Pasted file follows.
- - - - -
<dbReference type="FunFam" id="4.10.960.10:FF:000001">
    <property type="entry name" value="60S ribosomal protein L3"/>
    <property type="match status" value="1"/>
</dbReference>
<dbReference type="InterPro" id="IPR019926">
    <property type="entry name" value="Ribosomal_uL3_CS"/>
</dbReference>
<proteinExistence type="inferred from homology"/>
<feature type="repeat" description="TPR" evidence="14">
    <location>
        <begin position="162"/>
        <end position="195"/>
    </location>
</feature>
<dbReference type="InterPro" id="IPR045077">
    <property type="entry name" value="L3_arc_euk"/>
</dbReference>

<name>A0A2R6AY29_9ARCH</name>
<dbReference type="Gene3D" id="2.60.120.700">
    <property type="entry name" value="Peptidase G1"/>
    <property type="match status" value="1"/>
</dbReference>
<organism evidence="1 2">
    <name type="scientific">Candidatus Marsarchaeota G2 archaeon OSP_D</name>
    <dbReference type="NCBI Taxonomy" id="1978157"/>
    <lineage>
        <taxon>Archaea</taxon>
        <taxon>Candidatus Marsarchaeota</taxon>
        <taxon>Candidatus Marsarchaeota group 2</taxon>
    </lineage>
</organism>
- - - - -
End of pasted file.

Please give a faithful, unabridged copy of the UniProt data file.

<dbReference type="FunFam" id="4.10.960.10:FF:000001">
    <property type="entry name" value="60S ribosomal protein L3"/>
    <property type="match status" value="1"/>
</dbReference>
<dbReference type="InterPro" id="IPR019926">
    <property type="entry name" value="Ribosomal_uL3_CS"/>
</dbReference>
<proteinExistence type="inferred from homology"/>
<feature type="repeat" description="TPR" evidence="14">
    <location>
        <begin position="162"/>
        <end position="195"/>
    </location>
</feature>
<dbReference type="InterPro" id="IPR045077">
    <property type="entry name" value="L3_arc_euk"/>
</dbReference>

<name>A0A2R6AY29_9ARCH</name>
<dbReference type="Gene3D" id="2.60.120.700">
    <property type="entry name" value="Peptidase G1"/>
    <property type="match status" value="1"/>
</dbReference>
<organism evidence="1 2">
    <name type="scientific">Candidatus Marsarchaeota G2 archaeon OSP_D</name>
    <dbReference type="NCBI Taxonomy" id="1978157"/>
    <lineage>
        <taxon>Archaea</taxon>
        <taxon>Candidatus Marsarchaeota</taxon>
        <taxon>Candidatus Marsarchaeota group 2</taxon>
    </lineage>
</organism>